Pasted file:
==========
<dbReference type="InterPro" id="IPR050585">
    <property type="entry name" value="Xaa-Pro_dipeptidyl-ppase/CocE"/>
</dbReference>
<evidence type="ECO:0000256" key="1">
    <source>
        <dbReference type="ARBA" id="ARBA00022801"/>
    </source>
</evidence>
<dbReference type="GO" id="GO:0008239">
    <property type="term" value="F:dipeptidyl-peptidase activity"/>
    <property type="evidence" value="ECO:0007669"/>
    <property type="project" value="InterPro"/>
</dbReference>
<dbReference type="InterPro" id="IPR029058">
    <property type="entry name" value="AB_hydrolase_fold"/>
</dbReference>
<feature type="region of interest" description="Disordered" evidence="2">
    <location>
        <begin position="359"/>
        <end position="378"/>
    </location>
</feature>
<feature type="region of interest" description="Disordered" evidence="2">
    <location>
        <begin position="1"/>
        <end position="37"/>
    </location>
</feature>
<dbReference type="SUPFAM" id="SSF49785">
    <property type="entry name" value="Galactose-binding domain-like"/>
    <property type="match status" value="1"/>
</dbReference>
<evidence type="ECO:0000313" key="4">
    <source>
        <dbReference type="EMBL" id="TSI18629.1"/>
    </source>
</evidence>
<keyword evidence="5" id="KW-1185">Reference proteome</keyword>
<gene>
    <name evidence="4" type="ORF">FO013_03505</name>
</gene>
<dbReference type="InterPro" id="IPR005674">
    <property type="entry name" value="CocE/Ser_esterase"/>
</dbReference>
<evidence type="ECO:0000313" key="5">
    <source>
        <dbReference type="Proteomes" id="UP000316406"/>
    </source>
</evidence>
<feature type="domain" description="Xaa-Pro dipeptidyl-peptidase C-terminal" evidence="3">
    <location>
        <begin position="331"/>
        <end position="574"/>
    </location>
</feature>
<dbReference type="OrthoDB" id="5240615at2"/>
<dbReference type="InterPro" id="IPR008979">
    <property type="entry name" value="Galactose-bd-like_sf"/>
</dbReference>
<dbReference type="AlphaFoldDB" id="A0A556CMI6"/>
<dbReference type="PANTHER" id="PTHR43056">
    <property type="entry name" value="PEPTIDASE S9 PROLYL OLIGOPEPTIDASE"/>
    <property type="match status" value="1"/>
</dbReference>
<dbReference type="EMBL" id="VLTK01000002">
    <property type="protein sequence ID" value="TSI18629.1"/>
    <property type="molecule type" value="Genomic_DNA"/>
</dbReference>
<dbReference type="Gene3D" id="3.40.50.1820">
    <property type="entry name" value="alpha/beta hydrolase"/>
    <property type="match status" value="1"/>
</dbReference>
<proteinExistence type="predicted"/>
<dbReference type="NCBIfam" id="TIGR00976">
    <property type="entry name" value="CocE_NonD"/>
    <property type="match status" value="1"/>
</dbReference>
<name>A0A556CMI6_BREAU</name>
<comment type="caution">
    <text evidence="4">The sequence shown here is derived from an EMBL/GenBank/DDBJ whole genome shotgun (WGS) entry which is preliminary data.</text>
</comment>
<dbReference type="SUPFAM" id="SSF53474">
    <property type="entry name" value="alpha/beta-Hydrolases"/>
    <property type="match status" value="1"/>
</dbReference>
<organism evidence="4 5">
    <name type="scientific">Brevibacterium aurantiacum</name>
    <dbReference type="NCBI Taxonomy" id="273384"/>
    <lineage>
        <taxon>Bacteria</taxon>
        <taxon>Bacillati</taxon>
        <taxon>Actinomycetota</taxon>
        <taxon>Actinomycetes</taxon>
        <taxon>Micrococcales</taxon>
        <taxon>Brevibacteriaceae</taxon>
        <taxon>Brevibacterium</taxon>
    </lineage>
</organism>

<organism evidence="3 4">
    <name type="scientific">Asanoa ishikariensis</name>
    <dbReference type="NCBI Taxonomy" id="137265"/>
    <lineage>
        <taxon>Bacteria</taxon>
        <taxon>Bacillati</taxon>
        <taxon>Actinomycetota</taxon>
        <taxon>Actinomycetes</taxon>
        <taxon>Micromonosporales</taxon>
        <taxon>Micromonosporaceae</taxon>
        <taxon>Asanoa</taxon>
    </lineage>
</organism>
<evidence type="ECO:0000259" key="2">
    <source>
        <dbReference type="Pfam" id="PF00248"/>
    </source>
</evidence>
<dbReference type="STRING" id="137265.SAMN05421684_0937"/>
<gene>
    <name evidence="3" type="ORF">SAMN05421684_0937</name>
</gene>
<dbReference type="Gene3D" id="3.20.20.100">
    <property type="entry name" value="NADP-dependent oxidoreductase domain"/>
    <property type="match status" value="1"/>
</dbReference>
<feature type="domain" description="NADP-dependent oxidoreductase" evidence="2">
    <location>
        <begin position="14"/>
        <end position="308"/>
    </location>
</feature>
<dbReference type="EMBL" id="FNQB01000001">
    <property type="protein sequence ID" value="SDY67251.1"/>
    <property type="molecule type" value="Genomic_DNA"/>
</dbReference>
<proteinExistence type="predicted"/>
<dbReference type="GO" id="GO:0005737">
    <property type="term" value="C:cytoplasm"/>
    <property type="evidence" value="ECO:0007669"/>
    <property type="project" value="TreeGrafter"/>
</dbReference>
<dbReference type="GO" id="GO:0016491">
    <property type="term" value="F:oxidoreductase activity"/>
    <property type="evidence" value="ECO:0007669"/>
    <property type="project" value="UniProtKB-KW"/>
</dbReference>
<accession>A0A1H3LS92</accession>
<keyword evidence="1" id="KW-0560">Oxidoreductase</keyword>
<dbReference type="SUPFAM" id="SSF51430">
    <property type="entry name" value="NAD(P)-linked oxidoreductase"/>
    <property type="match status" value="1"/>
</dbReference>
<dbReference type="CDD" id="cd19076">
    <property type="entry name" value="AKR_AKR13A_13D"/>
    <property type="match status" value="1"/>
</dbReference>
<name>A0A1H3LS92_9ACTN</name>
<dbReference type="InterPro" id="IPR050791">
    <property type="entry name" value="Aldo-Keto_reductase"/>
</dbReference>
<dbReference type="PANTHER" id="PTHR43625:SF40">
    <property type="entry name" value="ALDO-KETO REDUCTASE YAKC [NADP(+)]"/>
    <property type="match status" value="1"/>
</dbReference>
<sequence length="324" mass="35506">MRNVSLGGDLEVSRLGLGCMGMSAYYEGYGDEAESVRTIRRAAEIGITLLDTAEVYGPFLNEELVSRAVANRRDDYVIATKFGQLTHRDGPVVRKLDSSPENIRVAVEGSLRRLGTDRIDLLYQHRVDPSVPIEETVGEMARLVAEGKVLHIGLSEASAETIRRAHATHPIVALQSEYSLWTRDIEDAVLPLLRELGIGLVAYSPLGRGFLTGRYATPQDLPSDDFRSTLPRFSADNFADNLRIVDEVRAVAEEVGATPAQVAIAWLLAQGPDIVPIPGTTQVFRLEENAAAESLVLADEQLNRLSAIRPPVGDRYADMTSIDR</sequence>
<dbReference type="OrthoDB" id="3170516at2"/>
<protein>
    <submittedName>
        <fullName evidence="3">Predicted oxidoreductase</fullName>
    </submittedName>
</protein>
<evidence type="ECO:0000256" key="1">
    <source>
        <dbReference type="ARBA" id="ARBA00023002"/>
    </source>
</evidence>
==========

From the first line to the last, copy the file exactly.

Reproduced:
<dbReference type="InterPro" id="IPR050585">
    <property type="entry name" value="Xaa-Pro_dipeptidyl-ppase/CocE"/>
</dbReference>
<evidence type="ECO:0000256" key="1">
    <source>
        <dbReference type="ARBA" id="ARBA00022801"/>
    </source>
</evidence>
<dbReference type="GO" id="GO:0008239">
    <property type="term" value="F:dipeptidyl-peptidase activity"/>
    <property type="evidence" value="ECO:0007669"/>
    <property type="project" value="InterPro"/>
</dbReference>
<dbReference type="InterPro" id="IPR029058">
    <property type="entry name" value="AB_hydrolase_fold"/>
</dbReference>
<feature type="region of interest" description="Disordered" evidence="2">
    <location>
        <begin position="359"/>
        <end position="378"/>
    </location>
</feature>
<feature type="region of interest" description="Disordered" evidence="2">
    <location>
        <begin position="1"/>
        <end position="37"/>
    </location>
</feature>
<dbReference type="SUPFAM" id="SSF49785">
    <property type="entry name" value="Galactose-binding domain-like"/>
    <property type="match status" value="1"/>
</dbReference>
<evidence type="ECO:0000313" key="4">
    <source>
        <dbReference type="EMBL" id="TSI18629.1"/>
    </source>
</evidence>
<keyword evidence="5" id="KW-1185">Reference proteome</keyword>
<gene>
    <name evidence="4" type="ORF">FO013_03505</name>
</gene>
<dbReference type="InterPro" id="IPR005674">
    <property type="entry name" value="CocE/Ser_esterase"/>
</dbReference>
<evidence type="ECO:0000313" key="5">
    <source>
        <dbReference type="Proteomes" id="UP000316406"/>
    </source>
</evidence>
<feature type="domain" description="Xaa-Pro dipeptidyl-peptidase C-terminal" evidence="3">
    <location>
        <begin position="331"/>
        <end position="574"/>
    </location>
</feature>
<dbReference type="OrthoDB" id="5240615at2"/>
<dbReference type="InterPro" id="IPR008979">
    <property type="entry name" value="Galactose-bd-like_sf"/>
</dbReference>
<dbReference type="AlphaFoldDB" id="A0A556CMI6"/>
<dbReference type="PANTHER" id="PTHR43056">
    <property type="entry name" value="PEPTIDASE S9 PROLYL OLIGOPEPTIDASE"/>
    <property type="match status" value="1"/>
</dbReference>
<dbReference type="EMBL" id="VLTK01000002">
    <property type="protein sequence ID" value="TSI18629.1"/>
    <property type="molecule type" value="Genomic_DNA"/>
</dbReference>
<dbReference type="Gene3D" id="3.40.50.1820">
    <property type="entry name" value="alpha/beta hydrolase"/>
    <property type="match status" value="1"/>
</dbReference>
<proteinExistence type="predicted"/>
<dbReference type="NCBIfam" id="TIGR00976">
    <property type="entry name" value="CocE_NonD"/>
    <property type="match status" value="1"/>
</dbReference>
<name>A0A556CMI6_BREAU</name>
<comment type="caution">
    <text evidence="4">The sequence shown here is derived from an EMBL/GenBank/DDBJ whole genome shotgun (WGS) entry which is preliminary data.</text>
</comment>
<dbReference type="SUPFAM" id="SSF53474">
    <property type="entry name" value="alpha/beta-Hydrolases"/>
    <property type="match status" value="1"/>
</dbReference>
<organism evidence="4 5">
    <name type="scientific">Brevibacterium aurantiacum</name>
    <dbReference type="NCBI Taxonomy" id="273384"/>
    <lineage>
        <taxon>Bacteria</taxon>
        <taxon>Bacillati</taxon>
        <taxon>Actinomycetota</taxon>
        <taxon>Actinomycetes</taxon>
        <taxon>Micrococcales</taxon>
        <taxon>Brevibacteriaceae</taxon>
        <taxon>Brevibacterium</taxon>
    </lineage>
</organism>

<organism evidence="3 4">
    <name type="scientific">Asanoa ishikariensis</name>
    <dbReference type="NCBI Taxonomy" id="137265"/>
    <lineage>
        <taxon>Bacteria</taxon>
        <taxon>Bacillati</taxon>
        <taxon>Actinomycetota</taxon>
        <taxon>Actinomycetes</taxon>
        <taxon>Micromonosporales</taxon>
        <taxon>Micromonosporaceae</taxon>
        <taxon>Asanoa</taxon>
    </lineage>
</organism>
<evidence type="ECO:0000259" key="2">
    <source>
        <dbReference type="Pfam" id="PF00248"/>
    </source>
</evidence>
<dbReference type="STRING" id="137265.SAMN05421684_0937"/>
<gene>
    <name evidence="3" type="ORF">SAMN05421684_0937</name>
</gene>
<dbReference type="Gene3D" id="3.20.20.100">
    <property type="entry name" value="NADP-dependent oxidoreductase domain"/>
    <property type="match status" value="1"/>
</dbReference>
<feature type="domain" description="NADP-dependent oxidoreductase" evidence="2">
    <location>
        <begin position="14"/>
        <end position="308"/>
    </location>
</feature>
<dbReference type="EMBL" id="FNQB01000001">
    <property type="protein sequence ID" value="SDY67251.1"/>
    <property type="molecule type" value="Genomic_DNA"/>
</dbReference>
<proteinExistence type="predicted"/>
<dbReference type="GO" id="GO:0005737">
    <property type="term" value="C:cytoplasm"/>
    <property type="evidence" value="ECO:0007669"/>
    <property type="project" value="TreeGrafter"/>
</dbReference>
<dbReference type="GO" id="GO:0016491">
    <property type="term" value="F:oxidoreductase activity"/>
    <property type="evidence" value="ECO:0007669"/>
    <property type="project" value="UniProtKB-KW"/>
</dbReference>
<accession>A0A1H3LS92</accession>
<keyword evidence="1" id="KW-0560">Oxidoreductase</keyword>
<dbReference type="SUPFAM" id="SSF51430">
    <property type="entry name" value="NAD(P)-linked oxidoreductase"/>
    <property type="match status" value="1"/>
</dbReference>
<dbReference type="CDD" id="cd19076">
    <property type="entry name" value="AKR_AKR13A_13D"/>
    <property type="match status" value="1"/>
</dbReference>
<name>A0A1H3LS92_9ACTN</name>
<dbReference type="InterPro" id="IPR050791">
    <property type="entry name" value="Aldo-Keto_reductase"/>
</dbReference>
<dbReference type="PANTHER" id="PTHR43625:SF40">
    <property type="entry name" value="ALDO-KETO REDUCTASE YAKC [NADP(+)]"/>
    <property type="match status" value="1"/>
</dbReference>
<sequence length="324" mass="35506">MRNVSLGGDLEVSRLGLGCMGMSAYYEGYGDEAESVRTIRRAAEIGITLLDTAEVYGPFLNEELVSRAVANRRDDYVIATKFGQLTHRDGPVVRKLDSSPENIRVAVEGSLRRLGTDRIDLLYQHRVDPSVPIEETVGEMARLVAEGKVLHIGLSEASAETIRRAHATHPIVALQSEYSLWTRDIEDAVLPLLRELGIGLVAYSPLGRGFLTGRYATPQDLPSDDFRSTLPRFSADNFADNLRIVDEVRAVAEEVGATPAQVAIAWLLAQGPDIVPIPGTTQVFRLEENAAAESLVLADEQLNRLSAIRPPVGDRYADMTSIDR</sequence>
<dbReference type="OrthoDB" id="3170516at2"/>
<protein>
    <submittedName>
        <fullName evidence="3">Predicted oxidoreductase</fullName>
    </submittedName>
</protein>
<evidence type="ECO:0000256" key="1">
    <source>
        <dbReference type="ARBA" id="ARBA00023002"/>
    </source>
</evidence>